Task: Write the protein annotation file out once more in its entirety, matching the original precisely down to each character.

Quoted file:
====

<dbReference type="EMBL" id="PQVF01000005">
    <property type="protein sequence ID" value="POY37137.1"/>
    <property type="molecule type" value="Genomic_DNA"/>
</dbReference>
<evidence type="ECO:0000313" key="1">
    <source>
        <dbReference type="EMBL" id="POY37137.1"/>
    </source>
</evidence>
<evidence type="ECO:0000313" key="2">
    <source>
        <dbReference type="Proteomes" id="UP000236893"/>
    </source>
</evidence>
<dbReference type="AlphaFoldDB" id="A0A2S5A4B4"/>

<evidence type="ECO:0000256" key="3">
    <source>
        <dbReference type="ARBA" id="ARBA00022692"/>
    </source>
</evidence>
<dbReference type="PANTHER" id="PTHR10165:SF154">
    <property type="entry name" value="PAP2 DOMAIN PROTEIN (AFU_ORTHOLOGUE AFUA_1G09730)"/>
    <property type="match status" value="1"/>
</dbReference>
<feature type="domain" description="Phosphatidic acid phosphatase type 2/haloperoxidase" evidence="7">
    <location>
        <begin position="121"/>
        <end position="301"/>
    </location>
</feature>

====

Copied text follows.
<dbReference type="EMBL" id="PQVF01000005">
    <property type="protein sequence ID" value="POY37137.1"/>
    <property type="molecule type" value="Genomic_DNA"/>
</dbReference>
<evidence type="ECO:0000313" key="1">
    <source>
        <dbReference type="EMBL" id="POY37137.1"/>
    </source>
</evidence>
<evidence type="ECO:0000313" key="2">
    <source>
        <dbReference type="Proteomes" id="UP000236893"/>
    </source>
</evidence>
<dbReference type="AlphaFoldDB" id="A0A2S5A4B4"/>

<evidence type="ECO:0000256" key="3">
    <source>
        <dbReference type="ARBA" id="ARBA00022692"/>
    </source>
</evidence>
<dbReference type="PANTHER" id="PTHR10165:SF154">
    <property type="entry name" value="PAP2 DOMAIN PROTEIN (AFU_ORTHOLOGUE AFUA_1G09730)"/>
    <property type="match status" value="1"/>
</dbReference>
<feature type="domain" description="Phosphatidic acid phosphatase type 2/haloperoxidase" evidence="7">
    <location>
        <begin position="121"/>
        <end position="301"/>
    </location>
</feature>